As one may expect of any institution with a 2,000-year history, there is no shortage of myths and misinformation regarding the history of the Catholic Church. There are tales of intrigue and espionage; conspiracy theories about Knights Templar and midnight assassinations; misunderstandings about Constantine, the Crusades, and the Spanish Inquisition; not to mention broad mischaracterizations of Catholic theology and teachings.
A new series from Ave Maria Press aims to be a sort of corrective to the many centuries of what it calls “half-truths and noble lies.” The series, Reclaiming Catholic History, is edited by Mike Aquilina, the prolific writer, speaker, and Church historian.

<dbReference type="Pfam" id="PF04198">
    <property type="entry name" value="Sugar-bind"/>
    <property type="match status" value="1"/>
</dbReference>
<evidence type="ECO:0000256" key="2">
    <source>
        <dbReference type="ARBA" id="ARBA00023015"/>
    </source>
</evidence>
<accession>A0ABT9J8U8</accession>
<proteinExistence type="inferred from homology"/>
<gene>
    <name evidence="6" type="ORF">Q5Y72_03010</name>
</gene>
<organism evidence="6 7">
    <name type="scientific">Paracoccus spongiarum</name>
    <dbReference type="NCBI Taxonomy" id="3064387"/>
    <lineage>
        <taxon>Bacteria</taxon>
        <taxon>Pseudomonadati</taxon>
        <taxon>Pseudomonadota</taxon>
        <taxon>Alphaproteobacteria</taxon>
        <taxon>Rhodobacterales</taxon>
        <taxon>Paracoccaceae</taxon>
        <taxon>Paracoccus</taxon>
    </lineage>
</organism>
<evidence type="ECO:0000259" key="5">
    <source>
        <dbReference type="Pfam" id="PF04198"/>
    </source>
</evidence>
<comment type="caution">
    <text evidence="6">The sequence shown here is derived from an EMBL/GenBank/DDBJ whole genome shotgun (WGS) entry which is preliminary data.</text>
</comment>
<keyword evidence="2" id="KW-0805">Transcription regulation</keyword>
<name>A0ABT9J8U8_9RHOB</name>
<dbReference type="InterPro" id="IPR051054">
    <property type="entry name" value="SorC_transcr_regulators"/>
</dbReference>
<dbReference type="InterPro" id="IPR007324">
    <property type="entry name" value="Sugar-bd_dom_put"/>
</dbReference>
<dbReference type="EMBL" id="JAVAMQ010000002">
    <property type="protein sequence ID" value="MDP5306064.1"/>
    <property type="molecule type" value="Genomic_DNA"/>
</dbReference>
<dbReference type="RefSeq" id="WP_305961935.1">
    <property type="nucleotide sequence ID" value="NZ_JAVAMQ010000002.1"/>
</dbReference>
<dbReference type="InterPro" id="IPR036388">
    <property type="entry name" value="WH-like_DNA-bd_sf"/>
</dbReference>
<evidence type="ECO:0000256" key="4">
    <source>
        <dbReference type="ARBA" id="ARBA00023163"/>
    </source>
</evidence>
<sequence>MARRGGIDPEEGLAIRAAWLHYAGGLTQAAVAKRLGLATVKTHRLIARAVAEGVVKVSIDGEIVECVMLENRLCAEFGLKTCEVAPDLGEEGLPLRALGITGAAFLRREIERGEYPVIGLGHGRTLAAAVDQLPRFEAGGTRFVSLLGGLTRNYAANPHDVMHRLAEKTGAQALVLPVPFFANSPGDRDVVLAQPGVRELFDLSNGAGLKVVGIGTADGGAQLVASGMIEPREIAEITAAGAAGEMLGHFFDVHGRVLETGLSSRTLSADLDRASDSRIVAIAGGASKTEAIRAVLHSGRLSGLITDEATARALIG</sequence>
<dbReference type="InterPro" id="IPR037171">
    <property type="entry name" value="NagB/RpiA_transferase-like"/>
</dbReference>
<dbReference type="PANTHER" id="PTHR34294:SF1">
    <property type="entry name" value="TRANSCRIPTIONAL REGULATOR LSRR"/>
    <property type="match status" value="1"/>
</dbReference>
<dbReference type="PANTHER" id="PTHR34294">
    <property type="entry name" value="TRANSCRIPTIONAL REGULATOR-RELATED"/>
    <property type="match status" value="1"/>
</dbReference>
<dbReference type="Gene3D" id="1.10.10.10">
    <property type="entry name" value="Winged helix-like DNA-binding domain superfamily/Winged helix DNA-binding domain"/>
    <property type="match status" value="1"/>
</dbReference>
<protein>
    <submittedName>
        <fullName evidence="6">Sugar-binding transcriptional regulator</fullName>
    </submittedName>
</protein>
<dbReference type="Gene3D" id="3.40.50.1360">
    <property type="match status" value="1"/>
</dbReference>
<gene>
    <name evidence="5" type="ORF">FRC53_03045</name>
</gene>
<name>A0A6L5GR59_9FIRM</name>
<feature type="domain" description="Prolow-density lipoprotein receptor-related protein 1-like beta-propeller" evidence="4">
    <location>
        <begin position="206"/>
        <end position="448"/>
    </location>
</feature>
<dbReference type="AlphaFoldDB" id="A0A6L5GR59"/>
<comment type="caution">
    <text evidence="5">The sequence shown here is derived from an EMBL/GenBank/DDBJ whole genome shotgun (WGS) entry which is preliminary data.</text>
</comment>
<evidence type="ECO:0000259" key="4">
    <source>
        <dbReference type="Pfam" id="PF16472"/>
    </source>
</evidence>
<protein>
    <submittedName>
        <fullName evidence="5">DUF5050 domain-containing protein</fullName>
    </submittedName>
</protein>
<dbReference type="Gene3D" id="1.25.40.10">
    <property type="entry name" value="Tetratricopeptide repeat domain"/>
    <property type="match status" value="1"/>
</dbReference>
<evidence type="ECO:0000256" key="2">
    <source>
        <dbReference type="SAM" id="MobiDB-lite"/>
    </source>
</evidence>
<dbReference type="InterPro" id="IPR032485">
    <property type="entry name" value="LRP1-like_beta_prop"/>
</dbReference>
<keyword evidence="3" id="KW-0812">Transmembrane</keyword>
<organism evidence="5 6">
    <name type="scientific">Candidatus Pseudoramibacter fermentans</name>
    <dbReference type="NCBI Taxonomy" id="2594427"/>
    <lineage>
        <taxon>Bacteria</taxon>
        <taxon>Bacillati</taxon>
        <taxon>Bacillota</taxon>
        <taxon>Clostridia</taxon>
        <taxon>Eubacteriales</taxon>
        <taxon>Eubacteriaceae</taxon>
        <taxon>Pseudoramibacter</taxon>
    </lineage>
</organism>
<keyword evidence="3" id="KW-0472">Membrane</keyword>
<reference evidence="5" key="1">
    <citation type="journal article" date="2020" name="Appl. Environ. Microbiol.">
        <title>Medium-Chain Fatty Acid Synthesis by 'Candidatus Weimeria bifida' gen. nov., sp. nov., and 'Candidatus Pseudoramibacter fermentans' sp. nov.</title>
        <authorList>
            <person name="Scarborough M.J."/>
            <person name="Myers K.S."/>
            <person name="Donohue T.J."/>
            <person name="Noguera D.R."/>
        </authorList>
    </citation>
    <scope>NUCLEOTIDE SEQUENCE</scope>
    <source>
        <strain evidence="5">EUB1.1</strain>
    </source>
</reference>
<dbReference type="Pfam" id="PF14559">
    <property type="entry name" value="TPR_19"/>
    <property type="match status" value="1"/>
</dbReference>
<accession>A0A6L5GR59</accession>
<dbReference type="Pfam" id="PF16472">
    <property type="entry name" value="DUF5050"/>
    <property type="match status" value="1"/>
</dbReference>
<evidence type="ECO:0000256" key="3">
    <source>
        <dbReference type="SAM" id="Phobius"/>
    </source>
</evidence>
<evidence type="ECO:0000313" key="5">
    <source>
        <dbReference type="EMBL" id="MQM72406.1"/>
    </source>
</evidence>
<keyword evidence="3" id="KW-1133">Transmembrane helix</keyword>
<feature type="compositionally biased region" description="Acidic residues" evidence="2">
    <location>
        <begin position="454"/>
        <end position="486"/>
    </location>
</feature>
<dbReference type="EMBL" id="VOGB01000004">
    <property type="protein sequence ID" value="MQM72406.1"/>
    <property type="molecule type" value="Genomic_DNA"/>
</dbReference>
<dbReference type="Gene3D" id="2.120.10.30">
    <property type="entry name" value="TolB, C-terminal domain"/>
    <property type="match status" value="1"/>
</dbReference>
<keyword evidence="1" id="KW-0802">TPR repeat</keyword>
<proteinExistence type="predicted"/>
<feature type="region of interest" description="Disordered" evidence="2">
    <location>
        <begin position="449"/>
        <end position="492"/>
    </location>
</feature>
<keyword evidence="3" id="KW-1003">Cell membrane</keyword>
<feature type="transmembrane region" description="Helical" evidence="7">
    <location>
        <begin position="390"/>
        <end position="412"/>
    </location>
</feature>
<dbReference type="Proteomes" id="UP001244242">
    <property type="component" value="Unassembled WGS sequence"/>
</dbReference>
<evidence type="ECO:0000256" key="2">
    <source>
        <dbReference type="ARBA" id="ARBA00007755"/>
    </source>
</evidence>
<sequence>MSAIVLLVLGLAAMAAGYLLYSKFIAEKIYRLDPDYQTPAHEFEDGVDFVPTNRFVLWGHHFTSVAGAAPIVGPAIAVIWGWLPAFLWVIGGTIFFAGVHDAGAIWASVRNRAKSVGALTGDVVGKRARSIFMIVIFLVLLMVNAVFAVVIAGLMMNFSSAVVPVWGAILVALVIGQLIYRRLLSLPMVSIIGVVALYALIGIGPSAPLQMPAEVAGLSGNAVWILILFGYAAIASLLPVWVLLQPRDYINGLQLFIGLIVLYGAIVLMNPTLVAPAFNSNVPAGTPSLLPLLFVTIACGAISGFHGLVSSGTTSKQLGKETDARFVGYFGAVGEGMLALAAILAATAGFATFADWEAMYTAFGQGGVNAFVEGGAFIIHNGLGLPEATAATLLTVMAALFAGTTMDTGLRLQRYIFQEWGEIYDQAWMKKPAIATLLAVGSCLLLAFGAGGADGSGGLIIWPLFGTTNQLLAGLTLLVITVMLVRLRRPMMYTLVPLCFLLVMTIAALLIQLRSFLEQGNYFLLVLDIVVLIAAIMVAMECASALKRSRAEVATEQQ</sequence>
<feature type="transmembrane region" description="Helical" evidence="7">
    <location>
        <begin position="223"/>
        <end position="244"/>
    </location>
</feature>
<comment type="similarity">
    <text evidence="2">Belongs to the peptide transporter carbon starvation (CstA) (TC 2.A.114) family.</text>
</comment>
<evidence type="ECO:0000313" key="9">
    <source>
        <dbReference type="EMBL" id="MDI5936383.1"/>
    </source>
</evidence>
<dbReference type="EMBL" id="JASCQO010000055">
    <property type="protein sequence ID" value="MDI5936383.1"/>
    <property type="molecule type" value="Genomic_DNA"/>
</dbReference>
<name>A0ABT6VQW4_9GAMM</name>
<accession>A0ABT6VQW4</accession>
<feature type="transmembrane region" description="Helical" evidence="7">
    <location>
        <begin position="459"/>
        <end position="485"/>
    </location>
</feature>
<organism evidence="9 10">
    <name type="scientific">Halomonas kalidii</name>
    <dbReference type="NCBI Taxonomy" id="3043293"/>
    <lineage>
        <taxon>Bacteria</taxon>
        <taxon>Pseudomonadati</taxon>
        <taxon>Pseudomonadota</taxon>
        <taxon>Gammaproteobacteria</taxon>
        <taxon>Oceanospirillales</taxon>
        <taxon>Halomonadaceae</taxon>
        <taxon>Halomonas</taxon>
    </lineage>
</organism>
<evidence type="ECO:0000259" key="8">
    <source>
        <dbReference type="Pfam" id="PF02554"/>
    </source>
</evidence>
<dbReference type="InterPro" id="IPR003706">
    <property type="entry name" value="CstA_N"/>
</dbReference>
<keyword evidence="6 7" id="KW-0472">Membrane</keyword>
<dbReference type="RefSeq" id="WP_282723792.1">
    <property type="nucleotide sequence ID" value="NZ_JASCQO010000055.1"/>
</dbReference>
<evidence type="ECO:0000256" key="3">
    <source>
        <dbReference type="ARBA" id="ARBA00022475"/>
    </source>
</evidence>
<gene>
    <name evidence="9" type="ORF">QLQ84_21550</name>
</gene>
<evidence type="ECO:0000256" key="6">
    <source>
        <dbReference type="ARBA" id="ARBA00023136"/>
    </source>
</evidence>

Aquilina is also author of the first volume, The Early Church (33-313): St. Peter, the Apostles, and Martyrs (Ave Maria Press, 2019). The series will ultimately consist of seven titles, covering the early Church, the Roman Empire period, the Dark Ages, the Middle Ages, the Reformation, the Age of Enlightenment, and the Modern Age. Aquilina recently spoke with Catholic World Report about the series, including the first volume, and the challenges of writing Church history.
Catholic World Report: Tell us how the book and series came to be. What was the genesis of this series?